Posts Tagged ‘politics’


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The Thrilling Appeal of Incrementalism

Liberals are conducting a concerted campaign to criticize Bernie Sanders and to ridicule his supporters, arguing the only way to achieve change is to vote for the “moderate progressivism” of Hillary Clinton.


I suspect the anti-Sanders rhetoric is being ramped up precisely because, according to one recent highly respected polling organization (Quinnipiac University), the democratic socialist senator has narrowed the national gap to less than the margin of error.

Moreover, according to the same poll, Sanders is the only candidate in either major party with a positive (44-35) percent favorability rating among American voters.

That’s pretty amazing, on both counts.

So, what should we do? Whom should we support?

I’ve been having this argument with a political scientist friend—over the significance of Sanders’s success (remember, Sanders was far behind Clinton, 55 to 17, back in July) and whether or not to support Sanders going forward.

Here’s the argument I made: the continued success of Sanders, in state primaries and at the national level, is a good thing for the Left, as it strengthens the left-wing of the Democratic Party. There are a lot of disgruntled voters out there, especially young and working-class, and the mainstream of the Democratic Party has mostly shut them out. Sanders clearly gives voice to their concerns—both their resentments about the current situation and their desires for an alternative future—and that’s all to the good.

That’s why I want to see Sanders continue his campaign, emboldened by his likely large victory in New Hampshire. All of us on the Left will benefit as a result. Ideas and policies that have long been marginalized (like campaign finance reform, single-payer healthcare, breaking up too-big-to-fail banks, and so on) are now on the national political agenda, and still others (like single-provider healthcare, community banking, worker-owned cooperatives, and so on) might emerge.

But, I will admit, it’s not clear to me the existing Democratic Party is ready to support Sanders in the general election—or, for that matter, American voters are ready to support Sanders’s democratic socialism. And current polls aren’t particularly useful in terms of head-to-head matchups this far out from the national election. So, there’s a good chance Sanders would lose (and, à la McGovern, lose badly) come November. And that would be very bad for the Left.

So, where does that leave us? My view, for what it’s worth, is that, the short-term success of Sanders is just one step in a long campaign to shift the political discourse in the United States, a campaign that benefits from but does not end with Sanders’s run for the Democratic presidential nomination.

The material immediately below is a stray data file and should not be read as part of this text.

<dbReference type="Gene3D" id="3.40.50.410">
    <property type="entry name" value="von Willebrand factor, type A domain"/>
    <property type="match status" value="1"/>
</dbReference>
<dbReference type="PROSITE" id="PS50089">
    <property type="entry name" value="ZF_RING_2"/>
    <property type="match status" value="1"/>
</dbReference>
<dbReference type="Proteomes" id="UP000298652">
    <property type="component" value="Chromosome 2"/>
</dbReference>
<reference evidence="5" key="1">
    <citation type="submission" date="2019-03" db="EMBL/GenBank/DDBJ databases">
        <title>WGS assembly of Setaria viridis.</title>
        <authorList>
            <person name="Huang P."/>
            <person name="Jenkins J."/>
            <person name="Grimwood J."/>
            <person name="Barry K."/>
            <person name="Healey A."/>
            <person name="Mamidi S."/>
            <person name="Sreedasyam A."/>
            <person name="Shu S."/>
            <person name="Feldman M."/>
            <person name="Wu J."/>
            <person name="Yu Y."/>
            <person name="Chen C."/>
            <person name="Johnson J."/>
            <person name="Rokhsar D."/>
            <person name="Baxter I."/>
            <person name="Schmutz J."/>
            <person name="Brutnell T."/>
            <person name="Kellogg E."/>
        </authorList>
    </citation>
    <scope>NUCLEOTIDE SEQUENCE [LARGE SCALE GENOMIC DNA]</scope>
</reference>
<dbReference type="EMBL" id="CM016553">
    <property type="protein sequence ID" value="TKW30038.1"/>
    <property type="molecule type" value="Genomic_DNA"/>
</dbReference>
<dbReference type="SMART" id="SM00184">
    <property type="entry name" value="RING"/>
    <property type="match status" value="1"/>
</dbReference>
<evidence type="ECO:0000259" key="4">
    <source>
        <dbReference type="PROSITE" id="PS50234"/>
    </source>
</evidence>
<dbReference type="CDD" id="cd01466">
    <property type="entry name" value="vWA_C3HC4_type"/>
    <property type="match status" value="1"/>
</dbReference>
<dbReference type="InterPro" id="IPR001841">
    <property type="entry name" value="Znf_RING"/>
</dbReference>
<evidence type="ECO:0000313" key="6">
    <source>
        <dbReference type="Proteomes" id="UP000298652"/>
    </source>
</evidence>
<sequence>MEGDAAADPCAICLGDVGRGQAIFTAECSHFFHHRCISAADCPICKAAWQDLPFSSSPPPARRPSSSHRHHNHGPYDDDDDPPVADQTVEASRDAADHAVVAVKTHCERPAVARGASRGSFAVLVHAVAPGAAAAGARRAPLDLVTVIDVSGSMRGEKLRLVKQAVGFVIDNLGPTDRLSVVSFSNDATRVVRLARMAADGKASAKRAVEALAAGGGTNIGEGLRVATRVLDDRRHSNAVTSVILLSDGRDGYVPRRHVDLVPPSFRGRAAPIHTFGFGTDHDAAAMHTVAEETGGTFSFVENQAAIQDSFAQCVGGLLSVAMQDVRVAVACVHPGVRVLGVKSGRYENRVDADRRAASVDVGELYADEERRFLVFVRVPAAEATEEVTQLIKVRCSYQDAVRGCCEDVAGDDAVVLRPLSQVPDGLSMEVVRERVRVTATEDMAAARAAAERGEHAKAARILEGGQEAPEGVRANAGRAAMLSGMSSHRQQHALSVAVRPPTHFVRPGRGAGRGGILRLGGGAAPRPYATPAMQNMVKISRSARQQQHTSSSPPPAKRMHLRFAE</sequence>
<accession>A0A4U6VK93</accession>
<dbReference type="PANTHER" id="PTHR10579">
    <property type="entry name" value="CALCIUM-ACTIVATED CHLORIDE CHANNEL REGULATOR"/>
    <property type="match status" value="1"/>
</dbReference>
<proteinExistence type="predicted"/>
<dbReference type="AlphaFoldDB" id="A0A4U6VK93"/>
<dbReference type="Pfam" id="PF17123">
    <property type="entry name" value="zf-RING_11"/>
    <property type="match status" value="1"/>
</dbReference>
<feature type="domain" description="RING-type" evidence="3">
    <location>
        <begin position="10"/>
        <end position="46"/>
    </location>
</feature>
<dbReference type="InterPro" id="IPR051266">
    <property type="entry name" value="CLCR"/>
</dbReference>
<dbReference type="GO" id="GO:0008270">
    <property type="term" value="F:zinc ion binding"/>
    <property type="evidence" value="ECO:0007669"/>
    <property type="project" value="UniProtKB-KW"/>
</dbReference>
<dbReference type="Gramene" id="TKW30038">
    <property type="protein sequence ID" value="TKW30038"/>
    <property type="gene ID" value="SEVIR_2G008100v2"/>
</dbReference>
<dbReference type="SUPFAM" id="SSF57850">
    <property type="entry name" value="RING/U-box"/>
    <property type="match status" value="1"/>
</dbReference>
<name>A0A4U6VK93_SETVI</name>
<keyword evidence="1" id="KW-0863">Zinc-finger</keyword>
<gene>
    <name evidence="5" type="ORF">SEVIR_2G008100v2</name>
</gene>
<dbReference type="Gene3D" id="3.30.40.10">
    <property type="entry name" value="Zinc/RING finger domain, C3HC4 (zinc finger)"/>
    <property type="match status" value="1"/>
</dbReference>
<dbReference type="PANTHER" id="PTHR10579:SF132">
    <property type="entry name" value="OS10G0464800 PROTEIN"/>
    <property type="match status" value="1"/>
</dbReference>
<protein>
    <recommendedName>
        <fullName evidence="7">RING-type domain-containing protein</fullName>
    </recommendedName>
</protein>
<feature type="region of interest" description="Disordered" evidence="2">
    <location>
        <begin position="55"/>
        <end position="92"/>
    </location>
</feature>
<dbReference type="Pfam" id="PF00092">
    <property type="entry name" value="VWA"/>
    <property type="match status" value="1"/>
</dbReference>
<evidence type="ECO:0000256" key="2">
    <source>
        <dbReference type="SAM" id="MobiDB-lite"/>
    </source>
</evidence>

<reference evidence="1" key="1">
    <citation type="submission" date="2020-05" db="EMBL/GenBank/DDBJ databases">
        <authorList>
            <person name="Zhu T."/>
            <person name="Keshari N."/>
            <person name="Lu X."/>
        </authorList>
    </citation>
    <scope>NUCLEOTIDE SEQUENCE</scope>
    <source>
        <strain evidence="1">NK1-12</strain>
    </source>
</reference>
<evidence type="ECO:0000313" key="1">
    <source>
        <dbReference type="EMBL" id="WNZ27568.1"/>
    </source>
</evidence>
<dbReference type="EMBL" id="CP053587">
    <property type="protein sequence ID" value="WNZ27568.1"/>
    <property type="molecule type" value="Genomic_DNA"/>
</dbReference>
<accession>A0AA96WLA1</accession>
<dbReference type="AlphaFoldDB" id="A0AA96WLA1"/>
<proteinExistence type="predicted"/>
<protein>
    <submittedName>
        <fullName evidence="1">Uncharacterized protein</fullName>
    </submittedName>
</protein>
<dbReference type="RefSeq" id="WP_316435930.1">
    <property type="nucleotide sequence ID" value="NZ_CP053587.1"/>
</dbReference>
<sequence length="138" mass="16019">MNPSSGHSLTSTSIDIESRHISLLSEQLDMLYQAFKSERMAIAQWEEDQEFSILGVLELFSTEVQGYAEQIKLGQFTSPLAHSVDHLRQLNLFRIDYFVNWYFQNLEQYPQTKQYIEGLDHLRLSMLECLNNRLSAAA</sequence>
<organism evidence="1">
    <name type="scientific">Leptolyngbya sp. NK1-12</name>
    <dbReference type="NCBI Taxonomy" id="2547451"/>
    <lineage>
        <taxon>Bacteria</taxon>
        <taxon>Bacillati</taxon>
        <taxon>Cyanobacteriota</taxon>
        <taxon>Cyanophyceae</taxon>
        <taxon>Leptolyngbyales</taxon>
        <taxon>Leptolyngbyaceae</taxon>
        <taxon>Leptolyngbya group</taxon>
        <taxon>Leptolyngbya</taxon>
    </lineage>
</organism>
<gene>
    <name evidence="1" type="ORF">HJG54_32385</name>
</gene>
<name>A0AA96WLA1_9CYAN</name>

And that’s why we should all be eating the equivalent of a pint of Bernie’s Yearning, the Ben and Jerry’s ice cream featuring a milk chocolate disk covering the top of plain mint ice cream. The disc is meant to represent “the huge majority of economic gains that have gone to the top 1% since the end of the recession. Beneath it, the rest of us.”


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3BA586DE-A0DC-4B87-8554-69B52D4AFE95 Clay Bennett editorial cartoon



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I know what liberal ideology in economics is all about. I’ve encountered it at every turn, even before I began my formal studies in economics. The same is true of liberal ideology in politics, which has shown its ugly face once again in the current electoral campaign.

In both cases, liberal ideology is based on the idea that the existing system, while perhaps imperfect, is the only game in town. It is a conception both of what is and of how change can and should take place—gradually and without major disruption. According to liberals, the biggest threat is populism, when the masses of people challenge the existing common sense and seek radical change. It therefore works with conservative ideology, as two bookends of mainstream discourse, to limit the theoretical and policy debate to a narrow set of options.

Here’s how liberal ideology works in economics: At the microeconomic level, capitalism (or, as liberals generally refer to it, the market system) has the potential of achieving an efficient allocation of resources. As for the macroeconomy, capitalism is capable of providing stable growth and full employment. Capitalism, therefore, promises the best possible outcomes both for individuals and for the economy as a whole.

Now, while conservative mainstream economists believe that efficiency, growth, and full employment stem from allowing markets to operate freely, liberal mainstream economists argue that markets are often imperfect and therefore the only way to achieve (or at least approximate) those goals is to intervene in and regulate markets. Those are the terms of the mainstream debate in economics, from the origins of modern economic discourse in the late-eighteenth century right on down to the present.